Sept. 2 (Bloomberg) -- Ukraine warned of an escalating conflict in its easternmost regions as U.S. President Barack Obama headed to eastern Europe to reassure NATO members.
Ukraine’s army will take on Russia’s “full-scale invasion,” Defense Minister Valeriy Geletey said on Facebook, a shift away from the government’s earlier communication that focused on battling insurgents. Obama will visit Tallinn, Estonia, on his way to this week’s North Atlantic Treaty Organization summit in the U.K. He’ll meet the leaders of Estonia, Latvia and Lithuania, three former Soviet republics that are now part of the military alliance.
Ukraine and its allies in the U.S. and Europe accuse Russia of dispatching troops and backing militias to open a new front in the conflict that the United Nations estimates has claimed 2,600 lives. Russia has repeatedly denied involvement in the unrest. Ukraine “must urgently build up defenses against Russia,” which is seeking “to advance to other areas in Ukraine,” according to Geletey.
“We can truly imagine some very dark scenarios now,” Organization for Security and Cooperation in Europe Chairman Didier Burkhalter said yesterday on Swiss state television. “We are in a very delicate phase.” As long as the war continues, “the risks of escalation are very, very numerous.”
The ruble gained after sliding to a record against the dollar for a second day yesterday as the intensified conflict raised the likelihood that Russia will face wider European Union sanctions. It traded 0.1 percent stronger at 37.33 as of 10:43 a.m. in Moscow. The Micex Index of equities rose 0.2 percent.
Russia’s Foreign Ministry called Geletey’s remarks shocking and questioned his competence in a website statement.
Talks yesterday between delegates from Russia, Ukraine, the OSCE and the separatists will continue Sept. 5. Consultations then will include discussions of a prisoner swap and possible talks on a future cease-fire, Andrei Purgin, deputy premier of the Donetsk People’s Republic, said in a statement after the meetings in Minsk, Belarus.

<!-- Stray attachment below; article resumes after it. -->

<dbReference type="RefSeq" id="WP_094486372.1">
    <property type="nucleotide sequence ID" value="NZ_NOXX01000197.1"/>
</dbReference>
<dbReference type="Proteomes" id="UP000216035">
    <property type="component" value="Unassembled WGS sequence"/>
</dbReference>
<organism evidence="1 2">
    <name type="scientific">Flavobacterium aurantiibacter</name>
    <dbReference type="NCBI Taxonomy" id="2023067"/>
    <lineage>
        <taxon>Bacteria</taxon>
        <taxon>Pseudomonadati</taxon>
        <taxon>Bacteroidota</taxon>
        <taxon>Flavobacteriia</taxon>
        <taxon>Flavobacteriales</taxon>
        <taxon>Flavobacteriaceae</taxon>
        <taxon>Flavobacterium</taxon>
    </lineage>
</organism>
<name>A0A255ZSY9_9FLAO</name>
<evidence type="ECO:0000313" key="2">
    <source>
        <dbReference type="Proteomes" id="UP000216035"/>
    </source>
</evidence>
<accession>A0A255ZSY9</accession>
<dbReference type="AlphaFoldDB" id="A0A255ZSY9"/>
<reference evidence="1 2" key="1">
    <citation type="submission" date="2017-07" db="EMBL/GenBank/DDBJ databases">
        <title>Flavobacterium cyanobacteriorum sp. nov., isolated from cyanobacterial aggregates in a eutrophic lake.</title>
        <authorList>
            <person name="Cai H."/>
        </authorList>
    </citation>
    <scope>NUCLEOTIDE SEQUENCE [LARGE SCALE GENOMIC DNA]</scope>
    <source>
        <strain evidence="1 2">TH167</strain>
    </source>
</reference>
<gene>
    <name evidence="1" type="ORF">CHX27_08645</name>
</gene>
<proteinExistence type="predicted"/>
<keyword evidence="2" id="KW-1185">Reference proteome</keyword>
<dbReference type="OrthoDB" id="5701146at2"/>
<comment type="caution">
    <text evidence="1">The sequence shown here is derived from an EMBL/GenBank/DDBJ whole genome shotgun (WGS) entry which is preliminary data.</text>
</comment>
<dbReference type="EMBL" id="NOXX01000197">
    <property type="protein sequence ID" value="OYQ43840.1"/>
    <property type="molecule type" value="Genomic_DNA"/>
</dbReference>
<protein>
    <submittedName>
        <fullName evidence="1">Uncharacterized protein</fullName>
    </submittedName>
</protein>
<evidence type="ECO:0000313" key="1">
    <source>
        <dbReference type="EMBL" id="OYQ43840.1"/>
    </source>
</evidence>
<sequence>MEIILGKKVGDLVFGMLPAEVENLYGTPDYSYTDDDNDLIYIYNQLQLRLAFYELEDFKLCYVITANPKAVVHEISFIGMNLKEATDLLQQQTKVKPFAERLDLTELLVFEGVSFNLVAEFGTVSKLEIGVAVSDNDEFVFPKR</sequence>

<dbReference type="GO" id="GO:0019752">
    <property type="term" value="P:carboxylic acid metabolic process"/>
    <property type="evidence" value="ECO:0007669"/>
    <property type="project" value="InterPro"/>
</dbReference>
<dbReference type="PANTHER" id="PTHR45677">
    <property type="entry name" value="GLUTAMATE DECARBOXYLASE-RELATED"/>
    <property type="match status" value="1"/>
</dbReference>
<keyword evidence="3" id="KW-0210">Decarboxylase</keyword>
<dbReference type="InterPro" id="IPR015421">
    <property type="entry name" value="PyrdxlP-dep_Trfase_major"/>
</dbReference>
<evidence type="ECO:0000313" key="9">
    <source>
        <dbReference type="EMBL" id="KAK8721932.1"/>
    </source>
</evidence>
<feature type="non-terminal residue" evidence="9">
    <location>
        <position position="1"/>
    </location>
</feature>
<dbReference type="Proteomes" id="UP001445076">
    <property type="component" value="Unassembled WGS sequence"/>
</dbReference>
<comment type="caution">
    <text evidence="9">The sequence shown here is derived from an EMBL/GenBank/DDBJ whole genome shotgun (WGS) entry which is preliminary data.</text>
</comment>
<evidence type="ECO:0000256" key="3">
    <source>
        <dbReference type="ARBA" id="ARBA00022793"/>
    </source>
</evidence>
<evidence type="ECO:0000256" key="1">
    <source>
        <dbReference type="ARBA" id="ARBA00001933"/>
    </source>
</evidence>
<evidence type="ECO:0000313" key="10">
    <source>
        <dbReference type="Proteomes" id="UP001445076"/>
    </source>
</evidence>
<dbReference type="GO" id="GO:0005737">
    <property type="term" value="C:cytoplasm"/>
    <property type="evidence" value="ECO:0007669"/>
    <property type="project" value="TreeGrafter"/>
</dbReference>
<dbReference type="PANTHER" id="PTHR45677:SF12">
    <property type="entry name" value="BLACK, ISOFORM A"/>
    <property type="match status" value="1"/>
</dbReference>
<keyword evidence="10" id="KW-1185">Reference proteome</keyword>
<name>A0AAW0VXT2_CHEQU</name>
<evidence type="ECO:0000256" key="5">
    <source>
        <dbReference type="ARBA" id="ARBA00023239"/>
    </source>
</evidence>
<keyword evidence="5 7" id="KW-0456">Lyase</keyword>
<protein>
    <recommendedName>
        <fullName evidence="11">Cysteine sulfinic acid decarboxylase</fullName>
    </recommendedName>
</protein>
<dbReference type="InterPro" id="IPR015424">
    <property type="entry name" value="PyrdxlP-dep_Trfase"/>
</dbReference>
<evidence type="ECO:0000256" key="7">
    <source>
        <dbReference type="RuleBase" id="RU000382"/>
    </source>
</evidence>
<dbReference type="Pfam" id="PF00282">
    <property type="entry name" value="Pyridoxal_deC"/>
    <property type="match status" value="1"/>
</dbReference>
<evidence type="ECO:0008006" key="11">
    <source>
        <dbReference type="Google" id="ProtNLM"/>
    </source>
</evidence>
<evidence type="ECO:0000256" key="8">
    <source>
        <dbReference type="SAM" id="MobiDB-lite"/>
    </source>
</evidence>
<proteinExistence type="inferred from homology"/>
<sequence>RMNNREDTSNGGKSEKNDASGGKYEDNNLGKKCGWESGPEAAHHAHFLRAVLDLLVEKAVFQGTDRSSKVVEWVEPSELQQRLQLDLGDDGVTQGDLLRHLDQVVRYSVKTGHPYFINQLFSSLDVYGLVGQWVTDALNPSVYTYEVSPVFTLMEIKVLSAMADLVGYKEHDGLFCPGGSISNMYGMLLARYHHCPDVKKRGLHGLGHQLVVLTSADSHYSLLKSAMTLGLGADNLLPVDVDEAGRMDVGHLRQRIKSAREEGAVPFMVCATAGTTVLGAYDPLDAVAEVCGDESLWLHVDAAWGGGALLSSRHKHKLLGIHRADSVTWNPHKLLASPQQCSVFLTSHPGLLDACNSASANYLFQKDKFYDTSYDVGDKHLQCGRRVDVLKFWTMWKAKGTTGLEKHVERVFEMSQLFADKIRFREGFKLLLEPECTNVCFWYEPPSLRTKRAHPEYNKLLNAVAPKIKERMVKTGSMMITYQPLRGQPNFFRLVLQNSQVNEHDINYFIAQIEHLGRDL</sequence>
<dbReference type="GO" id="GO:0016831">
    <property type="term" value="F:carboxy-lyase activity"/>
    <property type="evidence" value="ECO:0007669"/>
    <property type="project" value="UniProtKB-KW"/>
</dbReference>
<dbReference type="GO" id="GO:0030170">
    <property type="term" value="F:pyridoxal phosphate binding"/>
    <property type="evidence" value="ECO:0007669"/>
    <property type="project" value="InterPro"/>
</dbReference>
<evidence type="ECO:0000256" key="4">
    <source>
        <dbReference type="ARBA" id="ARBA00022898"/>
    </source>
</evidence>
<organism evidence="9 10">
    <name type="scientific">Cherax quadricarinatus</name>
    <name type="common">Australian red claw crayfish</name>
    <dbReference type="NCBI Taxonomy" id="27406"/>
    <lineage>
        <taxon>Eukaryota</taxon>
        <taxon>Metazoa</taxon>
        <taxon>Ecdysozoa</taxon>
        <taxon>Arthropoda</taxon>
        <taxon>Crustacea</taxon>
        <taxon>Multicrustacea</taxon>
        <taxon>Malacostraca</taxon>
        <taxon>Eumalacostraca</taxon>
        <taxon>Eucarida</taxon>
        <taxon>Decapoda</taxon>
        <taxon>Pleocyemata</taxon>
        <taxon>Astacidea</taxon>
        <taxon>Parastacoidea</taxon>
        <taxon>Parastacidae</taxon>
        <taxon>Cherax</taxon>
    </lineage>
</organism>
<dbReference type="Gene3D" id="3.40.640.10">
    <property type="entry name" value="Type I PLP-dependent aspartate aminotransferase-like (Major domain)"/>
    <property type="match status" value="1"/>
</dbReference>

“We are trying to find common ground, to cut back on war and victims as much as possible,” Purgin said.
Ukraine is making a mistake in departing from an earlier format of negotiations, Polish Foreign Minister Radoslaw Sikorski said on TVN24 yesterday, referring to talks between representatives from Russia, Ukraine, the U.S. and the EU in Geneva in April. Sikorski said that Russia is shifting to “conventional war.”
German Chancellor Angela Merkel said Europeans won’t accept Russia’s military incursion into Ukraine.
“Being able to change borders in Europe without consequences, and attacking other countries with troops, is in my view a far greater danger than having to accept certain disadvantages for the economy,” Merkel said yesterday at a news conference in Berlin.
Regular Russian troops are replacing insurgent forces, with about 1,600 soldiers advancing into the region, according to the government in Kiev. Russian troops and rebels number 10,000 to 15,000, military spokesman Andriy Lysenko told TV channel ICTV.
The Ukrainian army had moved back from fighting for control of the Luhansk airport and is holding the line after retreat near Donetsk, Lysenko said. Defense Ministry spokesman Leonid Matyukhin said the Ukrainian forces had been fighting against a Russian tank battalion.
While EU leaders disagreed about possible military aid to Ukraine in a weekend meeting in Brussels, they gave the European Commission a week to deliver proposals for sanctions that may target Russia’s energy and finance industries.
Ukrainian President Petro Poroshenko has called for military and technical assistance for Ukraine from the EU.
The EU and the U.S. have already slapped visa bans and asset freezes on Russian individuals and companies, and since July have imposed steadily tougher sanctions targeting the country’s energy, finance and defense industries.
“Sanctions aren’t a magic wand but there isn’t much else to do,” Estonian Foreign Minister Urmas Paet said in an interview with public television. “When politics or diplomacy haven’t provided results, we have economic sanctions. The question is how much the worsening of economy will affect Russia’s aggressive policy.”
To contact the reporters on this story: Aliaksandr Kudrytski in Minsk, Belarus at firstname.lastname@example.org; Daryna Krasnolutska in Kiev at email@example.com; Jake Rudnitsky in Moscow at firstname.lastname@example.org
To contact the editors responsible for this story: Balazs Penz at email@example.com Andrew Langley, Scott Rose